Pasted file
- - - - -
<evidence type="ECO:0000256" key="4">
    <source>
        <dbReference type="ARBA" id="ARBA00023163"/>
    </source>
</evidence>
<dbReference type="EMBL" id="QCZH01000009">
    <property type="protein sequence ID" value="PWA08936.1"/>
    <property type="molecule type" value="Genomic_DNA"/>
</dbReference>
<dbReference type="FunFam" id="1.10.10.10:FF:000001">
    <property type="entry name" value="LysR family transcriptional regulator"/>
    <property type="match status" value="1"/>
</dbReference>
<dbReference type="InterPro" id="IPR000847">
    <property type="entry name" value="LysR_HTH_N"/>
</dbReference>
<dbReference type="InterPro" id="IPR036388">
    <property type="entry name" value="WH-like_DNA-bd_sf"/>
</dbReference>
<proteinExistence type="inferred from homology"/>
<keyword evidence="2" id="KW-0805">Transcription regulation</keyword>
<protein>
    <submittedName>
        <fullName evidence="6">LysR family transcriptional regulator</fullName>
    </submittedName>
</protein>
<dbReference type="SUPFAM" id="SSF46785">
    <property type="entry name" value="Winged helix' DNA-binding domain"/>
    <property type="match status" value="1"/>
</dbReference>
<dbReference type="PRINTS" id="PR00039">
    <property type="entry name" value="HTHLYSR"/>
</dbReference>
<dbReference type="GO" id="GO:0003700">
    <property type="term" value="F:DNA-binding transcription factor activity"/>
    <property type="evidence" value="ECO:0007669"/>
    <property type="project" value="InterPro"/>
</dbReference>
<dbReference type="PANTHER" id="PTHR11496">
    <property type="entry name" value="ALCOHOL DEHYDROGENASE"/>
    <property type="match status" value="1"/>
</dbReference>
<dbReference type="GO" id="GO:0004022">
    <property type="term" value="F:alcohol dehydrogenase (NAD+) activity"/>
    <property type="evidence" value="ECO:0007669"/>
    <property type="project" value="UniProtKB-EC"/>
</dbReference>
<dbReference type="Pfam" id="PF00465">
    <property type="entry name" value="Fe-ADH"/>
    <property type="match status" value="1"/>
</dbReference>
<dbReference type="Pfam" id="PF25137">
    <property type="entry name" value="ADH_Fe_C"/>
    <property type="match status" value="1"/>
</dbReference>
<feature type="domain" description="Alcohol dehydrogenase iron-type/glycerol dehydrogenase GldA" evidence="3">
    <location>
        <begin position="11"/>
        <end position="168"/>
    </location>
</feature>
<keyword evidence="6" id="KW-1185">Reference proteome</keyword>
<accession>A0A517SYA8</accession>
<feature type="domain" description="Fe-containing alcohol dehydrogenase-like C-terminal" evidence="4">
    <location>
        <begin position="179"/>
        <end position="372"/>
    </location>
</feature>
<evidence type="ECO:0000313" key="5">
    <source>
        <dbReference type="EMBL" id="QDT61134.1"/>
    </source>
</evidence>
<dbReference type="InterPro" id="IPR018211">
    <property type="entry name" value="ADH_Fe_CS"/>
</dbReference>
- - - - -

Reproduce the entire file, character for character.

<evidence type="ECO:0000256" key="4">
    <source>
        <dbReference type="ARBA" id="ARBA00023163"/>
    </source>
</evidence>
<dbReference type="EMBL" id="QCZH01000009">
    <property type="protein sequence ID" value="PWA08936.1"/>
    <property type="molecule type" value="Genomic_DNA"/>
</dbReference>
<dbReference type="FunFam" id="1.10.10.10:FF:000001">
    <property type="entry name" value="LysR family transcriptional regulator"/>
    <property type="match status" value="1"/>
</dbReference>
<dbReference type="InterPro" id="IPR000847">
    <property type="entry name" value="LysR_HTH_N"/>
</dbReference>
<dbReference type="InterPro" id="IPR036388">
    <property type="entry name" value="WH-like_DNA-bd_sf"/>
</dbReference>
<proteinExistence type="inferred from homology"/>
<keyword evidence="2" id="KW-0805">Transcription regulation</keyword>
<protein>
    <submittedName>
        <fullName evidence="6">LysR family transcriptional regulator</fullName>
    </submittedName>
</protein>
<dbReference type="SUPFAM" id="SSF46785">
    <property type="entry name" value="Winged helix' DNA-binding domain"/>
    <property type="match status" value="1"/>
</dbReference>
<dbReference type="PRINTS" id="PR00039">
    <property type="entry name" value="HTHLYSR"/>
</dbReference>
<dbReference type="GO" id="GO:0003700">
    <property type="term" value="F:DNA-binding transcription factor activity"/>
    <property type="evidence" value="ECO:0007669"/>
    <property type="project" value="InterPro"/>
</dbReference>
<dbReference type="PANTHER" id="PTHR11496">
    <property type="entry name" value="ALCOHOL DEHYDROGENASE"/>
    <property type="match status" value="1"/>
</dbReference>
<dbReference type="GO" id="GO:0004022">
    <property type="term" value="F:alcohol dehydrogenase (NAD+) activity"/>
    <property type="evidence" value="ECO:0007669"/>
    <property type="project" value="UniProtKB-EC"/>
</dbReference>
<dbReference type="Pfam" id="PF00465">
    <property type="entry name" value="Fe-ADH"/>
    <property type="match status" value="1"/>
</dbReference>
<dbReference type="Pfam" id="PF25137">
    <property type="entry name" value="ADH_Fe_C"/>
    <property type="match status" value="1"/>
</dbReference>
<feature type="domain" description="Alcohol dehydrogenase iron-type/glycerol dehydrogenase GldA" evidence="3">
    <location>
        <begin position="11"/>
        <end position="168"/>
    </location>
</feature>
<keyword evidence="6" id="KW-1185">Reference proteome</keyword>
<accession>A0A517SYA8</accession>
<feature type="domain" description="Fe-containing alcohol dehydrogenase-like C-terminal" evidence="4">
    <location>
        <begin position="179"/>
        <end position="372"/>
    </location>
</feature>
<evidence type="ECO:0000313" key="5">
    <source>
        <dbReference type="EMBL" id="QDT61134.1"/>
    </source>
</evidence>
<dbReference type="InterPro" id="IPR018211">
    <property type="entry name" value="ADH_Fe_CS"/>
</dbReference>